The Mitchell scholarship programme, established in honor of George Mitchell’s role in the Northern Ireland peace process, is in jeopardy as the United States Government has pulled funding.
The US Embassy confirmed that they would not be providing funding for the project this year or next.
The development comes as the controversial Executive Director of the scholarships Trina Vargo has caused deep issues with Irish Americans over her repeated negative comments about them, often published in the Irish media.
She likened helping the Irish undocumented to “putting lipstick on a pig” and stated Irish in Ireland were” laughing” at the stupidity of their Irish American counterparts.
That prompted law lecturer and prominent Irish American Larry Donnelly now based in Ireland to state “Ms. Vargo simply won’t be moved from her obviously heartfelt view that the undocumented Irish in the US are not worthy of the assistance of the Irish government or of Irish America.”
As a result of those comments there is remarkably little support for the US Ireland Alliance from Irish American groups who in normal circumstances might have been expected to try and save the program. In fact sources say the silence is deafening.
“There is hardly a single group she has not offended said Ciaran Staunton, co-founder of the Irish Lobby for Immigration Reform “Someone that arrogant usually needs a reality check and she surely has got it now.”
The programme has 300 applicants each year with US postgraduate students chosen to study at universities north and south of the border.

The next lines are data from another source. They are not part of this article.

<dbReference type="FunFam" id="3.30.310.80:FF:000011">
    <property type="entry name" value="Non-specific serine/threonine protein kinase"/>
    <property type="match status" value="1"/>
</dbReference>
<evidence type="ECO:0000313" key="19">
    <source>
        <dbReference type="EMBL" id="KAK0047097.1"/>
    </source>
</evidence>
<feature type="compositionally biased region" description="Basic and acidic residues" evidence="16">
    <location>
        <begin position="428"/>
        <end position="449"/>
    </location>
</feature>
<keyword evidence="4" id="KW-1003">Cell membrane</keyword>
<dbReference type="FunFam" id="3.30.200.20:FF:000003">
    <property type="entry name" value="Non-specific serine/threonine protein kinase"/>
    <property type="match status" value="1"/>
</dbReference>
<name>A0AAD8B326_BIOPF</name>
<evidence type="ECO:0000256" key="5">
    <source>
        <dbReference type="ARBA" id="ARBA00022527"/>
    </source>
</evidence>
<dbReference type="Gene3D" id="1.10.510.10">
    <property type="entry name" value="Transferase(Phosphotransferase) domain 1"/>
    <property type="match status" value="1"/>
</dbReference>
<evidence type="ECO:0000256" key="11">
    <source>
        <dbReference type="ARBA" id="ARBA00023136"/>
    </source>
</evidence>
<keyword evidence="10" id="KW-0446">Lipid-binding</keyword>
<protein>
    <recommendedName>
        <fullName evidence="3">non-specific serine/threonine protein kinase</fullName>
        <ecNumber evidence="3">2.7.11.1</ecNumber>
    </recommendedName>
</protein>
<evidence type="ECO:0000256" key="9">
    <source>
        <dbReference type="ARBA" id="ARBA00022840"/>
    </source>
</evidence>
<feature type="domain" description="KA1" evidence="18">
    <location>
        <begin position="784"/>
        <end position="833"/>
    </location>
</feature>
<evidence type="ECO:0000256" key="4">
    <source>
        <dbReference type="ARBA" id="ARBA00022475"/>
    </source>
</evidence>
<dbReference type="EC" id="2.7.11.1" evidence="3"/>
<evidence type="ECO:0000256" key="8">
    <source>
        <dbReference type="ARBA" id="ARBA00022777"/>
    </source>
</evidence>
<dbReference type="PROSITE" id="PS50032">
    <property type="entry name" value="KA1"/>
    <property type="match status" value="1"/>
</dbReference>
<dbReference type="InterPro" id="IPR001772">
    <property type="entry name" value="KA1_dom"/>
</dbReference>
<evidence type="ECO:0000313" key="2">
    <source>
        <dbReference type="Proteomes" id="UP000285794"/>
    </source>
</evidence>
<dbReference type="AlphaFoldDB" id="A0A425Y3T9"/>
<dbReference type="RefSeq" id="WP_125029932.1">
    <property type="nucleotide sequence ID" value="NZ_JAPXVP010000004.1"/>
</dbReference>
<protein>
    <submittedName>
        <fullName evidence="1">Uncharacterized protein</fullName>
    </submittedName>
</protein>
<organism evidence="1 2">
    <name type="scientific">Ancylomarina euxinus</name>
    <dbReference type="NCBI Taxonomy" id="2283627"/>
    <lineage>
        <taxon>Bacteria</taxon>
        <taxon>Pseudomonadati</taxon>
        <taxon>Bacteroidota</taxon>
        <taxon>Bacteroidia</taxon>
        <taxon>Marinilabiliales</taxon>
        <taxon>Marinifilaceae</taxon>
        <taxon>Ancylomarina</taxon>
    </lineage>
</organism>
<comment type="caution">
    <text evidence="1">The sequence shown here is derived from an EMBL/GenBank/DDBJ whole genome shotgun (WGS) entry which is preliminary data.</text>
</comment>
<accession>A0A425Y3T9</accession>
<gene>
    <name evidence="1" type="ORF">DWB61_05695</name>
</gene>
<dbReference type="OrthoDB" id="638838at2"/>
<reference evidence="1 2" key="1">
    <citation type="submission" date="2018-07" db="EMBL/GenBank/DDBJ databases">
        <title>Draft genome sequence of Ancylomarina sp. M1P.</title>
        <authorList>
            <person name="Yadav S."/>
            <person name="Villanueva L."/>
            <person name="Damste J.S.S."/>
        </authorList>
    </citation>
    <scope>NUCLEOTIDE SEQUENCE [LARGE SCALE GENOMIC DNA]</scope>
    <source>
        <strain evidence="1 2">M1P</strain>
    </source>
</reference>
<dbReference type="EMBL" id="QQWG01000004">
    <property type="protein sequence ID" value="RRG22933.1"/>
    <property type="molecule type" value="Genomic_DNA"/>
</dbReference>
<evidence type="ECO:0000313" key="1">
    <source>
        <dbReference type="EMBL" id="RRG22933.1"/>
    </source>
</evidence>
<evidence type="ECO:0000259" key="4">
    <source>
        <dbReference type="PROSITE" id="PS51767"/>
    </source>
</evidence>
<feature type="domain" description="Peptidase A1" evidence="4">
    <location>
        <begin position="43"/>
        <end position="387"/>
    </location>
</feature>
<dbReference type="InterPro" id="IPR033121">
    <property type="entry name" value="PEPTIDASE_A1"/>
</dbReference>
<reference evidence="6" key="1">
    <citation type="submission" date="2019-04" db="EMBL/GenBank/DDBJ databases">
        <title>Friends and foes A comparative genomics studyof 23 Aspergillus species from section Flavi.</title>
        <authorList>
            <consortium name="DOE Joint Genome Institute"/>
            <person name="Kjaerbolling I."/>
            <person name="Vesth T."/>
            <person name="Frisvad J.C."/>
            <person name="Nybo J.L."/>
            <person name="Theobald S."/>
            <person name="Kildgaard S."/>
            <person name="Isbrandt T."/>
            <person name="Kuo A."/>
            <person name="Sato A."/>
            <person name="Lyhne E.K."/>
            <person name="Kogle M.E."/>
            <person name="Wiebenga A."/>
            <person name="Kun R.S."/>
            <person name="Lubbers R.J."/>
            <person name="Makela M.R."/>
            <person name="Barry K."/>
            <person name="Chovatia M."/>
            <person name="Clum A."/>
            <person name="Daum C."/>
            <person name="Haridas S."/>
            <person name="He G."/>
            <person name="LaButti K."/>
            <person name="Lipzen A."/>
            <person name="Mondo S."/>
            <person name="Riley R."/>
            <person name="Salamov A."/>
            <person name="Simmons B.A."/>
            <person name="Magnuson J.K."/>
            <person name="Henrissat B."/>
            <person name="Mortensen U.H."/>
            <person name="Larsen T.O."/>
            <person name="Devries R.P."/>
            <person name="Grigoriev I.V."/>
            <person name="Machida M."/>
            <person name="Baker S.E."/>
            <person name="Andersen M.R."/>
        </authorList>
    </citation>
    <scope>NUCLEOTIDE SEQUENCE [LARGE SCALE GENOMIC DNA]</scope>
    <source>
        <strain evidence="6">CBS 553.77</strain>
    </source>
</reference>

Hopes that the funding may rest on the fact that Kevin O’Malley will soon take up his Dublin post as United States Ambassador to Ireland. This follows a two year vacancy at the Phoenix Park residency following the departure of Dan Rooney in 2012.
According to the US-Ireland Alliance the scholarship programme in question costs $600,000 to fund per year. Traditionally the United States government provides $485,000 and the Department of Education in Northern Ireland pays the remainders. The funding from the Northern Ireland government remains.
Irish businessman Sean O’Sullivan, best known for his role on the TV show “Dragon’s Den”, has stepped in a donated $300,000. This figure has been matched by the Irish government. These funds will plug the gap for the class of 2015.
Vargo, says she hopes other donors will contribute in the coming years.
She said “Sean stepped in to cover this class. We’re now trying to figure out how to find sources elsewhere to continue it into the future.”
A spokesperson from the US Embassy said “We appreciate the valuable contribution the [programme] has made over the last decade to our people-to-people relationships with Ireland and Northern Ireland.
“We encourage the efforts of the US-Ireland Alliance to secure other sources of funding and to ensure the long-term viability of this valuable exchange.”
The Irish government’s Department of Education said they are committed to supporting the programme in any way they can.
Vargo said she hopes that the Irish government can continue their commitments and they can succeed in building up the endowment fund. She also said she was hopeful that the United States might reinstate their funding.
She said “The question is, when March rolls around, we have to think about whether we have another application process.
“That’s when you have to decide, do you just put everything on hold while you try to raise the money and not service classes and competitions and all of that?
“There’s obviously reputational damage with that. The minute you go around the universities and say, ‘it’s not on this year’, you’ve a big uphill thing to switch the thing back on.”